- Next, move your hand to your heart. State each option again, sensing your heart’s answers.
- Finally, put your hand on your lower abdomen — your gut. Once again, state your options, and notice any answers.
You may find some differences between mind, heart and gut. Your mind might give you a very “wordy” answer. Your heart may offer few words but give more of a “feeling” about the right course of action. Your final gut check may give no words at all — maybe just a nonverbal grunt. Or “YES!” or “NO!”
Your body’s responses give you helpful clues about how aligned you feel with each of your options. You get a better understanding of why you feel an internal conflict about the situation.
If you can’t sense some responses, you might be neutral about that option. Or you may just need practice tuning in. Like every new skill, this will take time and practice to develop.
Power Challenge #2: Align with your values.
Now do a values check. Write your top four to six core values on the same sheet of paper where you wrote your options in Power Challenge #1. (Stumped? Here’s a refresher on core values.)
Go with the core values that resonate most strongly in this moment. Don’t overthink it!
Related: Do Your Values Align With Your Work?
Look once again at the options you’ve been considering. Work with each option, one at a time, and ask: Which core value (or values) does the option reflect? Would any of the options lead you to act in ways that go against your core values?
For example, let’s say your top four core values are loyalty, honesty, courage, and openness. How do they align to the options in Power Challenge #1?
Option 1 (telling your manager after a heads-up to your co-worker):
- This reflects loyalty to your employer and the courage to openly and honestly speak up about a possible conflict of interest.
- It also requires the courage to openly and honestly communicate with your co-worker, even at the risk of upsetting her.
- Even better, it may encourage your co-worker to speak to honestly to your manager herself!
Option 2 (telling your manager only):
- This reflects loyalty and open/honest communication with your employer but doesn’t demonstrate loyalty to your co-worker or open and honest communication with her.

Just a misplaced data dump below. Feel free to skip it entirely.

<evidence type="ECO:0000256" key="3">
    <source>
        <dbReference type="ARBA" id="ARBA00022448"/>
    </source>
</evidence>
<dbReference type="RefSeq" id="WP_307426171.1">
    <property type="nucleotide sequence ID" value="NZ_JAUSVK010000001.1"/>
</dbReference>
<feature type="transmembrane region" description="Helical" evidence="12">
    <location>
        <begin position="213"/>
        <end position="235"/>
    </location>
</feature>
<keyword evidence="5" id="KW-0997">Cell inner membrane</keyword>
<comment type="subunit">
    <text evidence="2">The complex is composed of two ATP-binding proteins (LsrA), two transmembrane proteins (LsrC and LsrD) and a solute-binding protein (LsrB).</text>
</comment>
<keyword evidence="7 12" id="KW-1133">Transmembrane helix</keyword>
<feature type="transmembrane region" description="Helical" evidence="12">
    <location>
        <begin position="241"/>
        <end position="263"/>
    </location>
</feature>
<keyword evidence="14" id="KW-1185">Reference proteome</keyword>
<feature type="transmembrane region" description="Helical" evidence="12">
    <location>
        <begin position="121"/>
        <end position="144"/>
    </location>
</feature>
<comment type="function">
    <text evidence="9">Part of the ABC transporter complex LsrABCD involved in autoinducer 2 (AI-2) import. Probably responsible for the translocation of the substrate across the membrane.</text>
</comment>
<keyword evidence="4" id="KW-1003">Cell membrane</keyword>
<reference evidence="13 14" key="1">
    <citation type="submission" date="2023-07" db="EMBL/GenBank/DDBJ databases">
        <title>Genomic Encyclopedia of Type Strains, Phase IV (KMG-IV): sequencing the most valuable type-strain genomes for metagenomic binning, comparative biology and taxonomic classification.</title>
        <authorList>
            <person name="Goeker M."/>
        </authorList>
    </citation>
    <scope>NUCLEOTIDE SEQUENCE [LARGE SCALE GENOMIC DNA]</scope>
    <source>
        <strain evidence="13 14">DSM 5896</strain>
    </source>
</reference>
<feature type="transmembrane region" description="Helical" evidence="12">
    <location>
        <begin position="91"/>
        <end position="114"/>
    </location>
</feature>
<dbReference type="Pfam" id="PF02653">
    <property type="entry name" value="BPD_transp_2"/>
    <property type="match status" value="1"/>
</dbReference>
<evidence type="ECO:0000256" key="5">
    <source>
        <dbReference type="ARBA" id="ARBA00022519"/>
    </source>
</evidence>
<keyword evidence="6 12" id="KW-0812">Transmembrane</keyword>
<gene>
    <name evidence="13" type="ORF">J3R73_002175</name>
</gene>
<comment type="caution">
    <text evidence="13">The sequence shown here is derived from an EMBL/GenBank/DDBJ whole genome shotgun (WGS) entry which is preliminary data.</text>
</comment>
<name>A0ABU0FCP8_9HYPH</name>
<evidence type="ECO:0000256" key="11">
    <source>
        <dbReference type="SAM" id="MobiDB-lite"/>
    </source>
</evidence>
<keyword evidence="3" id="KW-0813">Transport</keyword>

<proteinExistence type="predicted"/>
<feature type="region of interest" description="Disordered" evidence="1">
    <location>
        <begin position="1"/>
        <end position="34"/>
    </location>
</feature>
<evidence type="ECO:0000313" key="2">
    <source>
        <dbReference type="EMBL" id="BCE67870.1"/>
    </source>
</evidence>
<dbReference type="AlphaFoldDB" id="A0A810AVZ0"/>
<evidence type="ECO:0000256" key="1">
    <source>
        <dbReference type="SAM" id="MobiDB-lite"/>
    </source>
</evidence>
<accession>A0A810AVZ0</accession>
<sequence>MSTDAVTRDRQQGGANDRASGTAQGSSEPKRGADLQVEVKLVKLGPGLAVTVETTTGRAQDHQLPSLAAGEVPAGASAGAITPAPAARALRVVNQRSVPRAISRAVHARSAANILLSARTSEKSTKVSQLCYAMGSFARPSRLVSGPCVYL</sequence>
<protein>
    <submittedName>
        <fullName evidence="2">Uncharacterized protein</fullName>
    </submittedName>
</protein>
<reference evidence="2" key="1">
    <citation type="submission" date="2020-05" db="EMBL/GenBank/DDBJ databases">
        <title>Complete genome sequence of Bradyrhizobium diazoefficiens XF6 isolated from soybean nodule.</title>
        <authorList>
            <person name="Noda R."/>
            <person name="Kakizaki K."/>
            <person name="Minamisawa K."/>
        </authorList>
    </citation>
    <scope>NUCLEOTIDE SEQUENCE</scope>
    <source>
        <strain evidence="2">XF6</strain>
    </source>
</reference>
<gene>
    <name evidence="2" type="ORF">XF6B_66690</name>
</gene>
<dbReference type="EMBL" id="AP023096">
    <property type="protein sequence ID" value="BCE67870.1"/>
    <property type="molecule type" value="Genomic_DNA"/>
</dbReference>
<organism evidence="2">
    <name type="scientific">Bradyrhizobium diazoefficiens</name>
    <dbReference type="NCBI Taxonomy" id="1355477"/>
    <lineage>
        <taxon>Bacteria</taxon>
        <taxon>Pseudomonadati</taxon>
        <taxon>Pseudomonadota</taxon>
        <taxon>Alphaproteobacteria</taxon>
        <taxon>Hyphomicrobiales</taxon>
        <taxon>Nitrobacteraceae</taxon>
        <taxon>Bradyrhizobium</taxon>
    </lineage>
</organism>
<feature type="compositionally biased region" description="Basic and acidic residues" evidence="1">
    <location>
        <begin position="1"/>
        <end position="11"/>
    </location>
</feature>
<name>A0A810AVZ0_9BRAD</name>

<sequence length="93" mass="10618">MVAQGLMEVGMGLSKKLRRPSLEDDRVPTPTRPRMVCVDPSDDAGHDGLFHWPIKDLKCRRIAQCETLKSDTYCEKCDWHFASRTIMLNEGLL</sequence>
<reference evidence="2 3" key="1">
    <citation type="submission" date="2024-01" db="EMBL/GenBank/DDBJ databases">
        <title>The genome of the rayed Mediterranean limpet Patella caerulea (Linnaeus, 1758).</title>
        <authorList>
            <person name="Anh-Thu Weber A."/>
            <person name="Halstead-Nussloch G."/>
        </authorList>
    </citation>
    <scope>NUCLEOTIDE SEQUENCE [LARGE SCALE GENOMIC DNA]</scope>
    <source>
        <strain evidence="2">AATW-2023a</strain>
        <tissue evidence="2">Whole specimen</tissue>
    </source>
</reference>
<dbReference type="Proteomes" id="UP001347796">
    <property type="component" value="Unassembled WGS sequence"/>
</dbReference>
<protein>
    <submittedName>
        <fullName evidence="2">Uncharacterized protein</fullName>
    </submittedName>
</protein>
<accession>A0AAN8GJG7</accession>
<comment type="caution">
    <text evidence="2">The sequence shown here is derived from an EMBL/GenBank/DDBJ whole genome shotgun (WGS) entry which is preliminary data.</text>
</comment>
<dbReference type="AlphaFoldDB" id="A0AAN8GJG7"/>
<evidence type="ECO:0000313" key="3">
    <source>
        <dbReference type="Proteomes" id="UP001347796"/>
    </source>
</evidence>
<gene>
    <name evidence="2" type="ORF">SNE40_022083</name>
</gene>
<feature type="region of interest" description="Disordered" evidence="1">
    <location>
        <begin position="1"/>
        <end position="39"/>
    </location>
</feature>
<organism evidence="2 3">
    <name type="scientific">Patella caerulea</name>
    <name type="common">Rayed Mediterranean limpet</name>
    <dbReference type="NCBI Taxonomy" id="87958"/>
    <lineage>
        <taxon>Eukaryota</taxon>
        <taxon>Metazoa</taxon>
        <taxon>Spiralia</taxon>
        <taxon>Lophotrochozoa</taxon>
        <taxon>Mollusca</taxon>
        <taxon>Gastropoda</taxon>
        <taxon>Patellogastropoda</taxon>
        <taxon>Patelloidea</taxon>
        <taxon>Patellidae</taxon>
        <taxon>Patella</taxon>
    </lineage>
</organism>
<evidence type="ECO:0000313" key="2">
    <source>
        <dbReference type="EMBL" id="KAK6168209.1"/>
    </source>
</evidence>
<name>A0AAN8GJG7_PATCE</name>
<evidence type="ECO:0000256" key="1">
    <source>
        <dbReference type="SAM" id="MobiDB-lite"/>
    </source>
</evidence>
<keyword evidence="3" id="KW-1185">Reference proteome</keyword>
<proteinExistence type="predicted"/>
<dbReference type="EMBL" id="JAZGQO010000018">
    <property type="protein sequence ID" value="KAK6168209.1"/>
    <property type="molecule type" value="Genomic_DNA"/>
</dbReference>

- It also lacks an element of courage, as you would be avoiding a difficult conversation with your co-worker.
Option 3 (encouraging your co-worker to disclose her own conflict of interest):
- This demonstrates courage to openly and honestly initiate an awkward conversation.
- You’re showing loyalty to your co-worker and your employer by raising the issue in this respectful way.
Option 4 (doing nothing):
- This may be the “easiest” choice, but …
- It does not align with any of your four core values.
Options 1 and 3 reflect all four of your core values — even though these options may feel the most difficult to do!
What do you do when there’s no good option? Sometimes all options feel difficult or uncomfortable! Choose the option most aligned with your core values (even if it doesn’t align perfectly). Usually this is also one that will feel the most “right” on a gut level.
Power Challenge #3: Talk it out.
If you’re still struggling with your situation, try talking it out. Find a trusted friend to be your sounding board. Or go inward, reflect and “talk it out” with yourself. You may be surprised by the discomfort that bubbles up around one option versus another. Suddenly, a situation that was “gray” becomes clearer.
“You can’t make someone else’s choices. You shouldn’t let someone else make yours.” — Colin Powell
If you do ask someone for help, make sure they avoid telling you what to do. Ask them to listen and reflect back to you what they hear and notice. They can play “devil’s advocate” and help you talk though the consequences of the options you’re considering. And they can suggest new options — but you make the final call.
The Small Stuff Counts
The more we practice doing the right thing when it comes to the small stuff, as well as the big stuff, the more it becomes our everyday way of operating.
“You build your ‘courage muscle’ daily, by being courageous in little things. Just do right.” – Maya Angelou
It doesn’t matter where you start or how small your action. It could be something simple — such as putting a grocery item back in its original spot, instead of leaving it near the checkout because you don’t want it after all. Just like building any healthy habits, we start with baby steps and grow from there! Be your “best you” — even when no one is watching!
Looking for a motivational speaker for your next event? Carla energizes and inspires attendees to be the best version of themselves that they can be. Contact her today.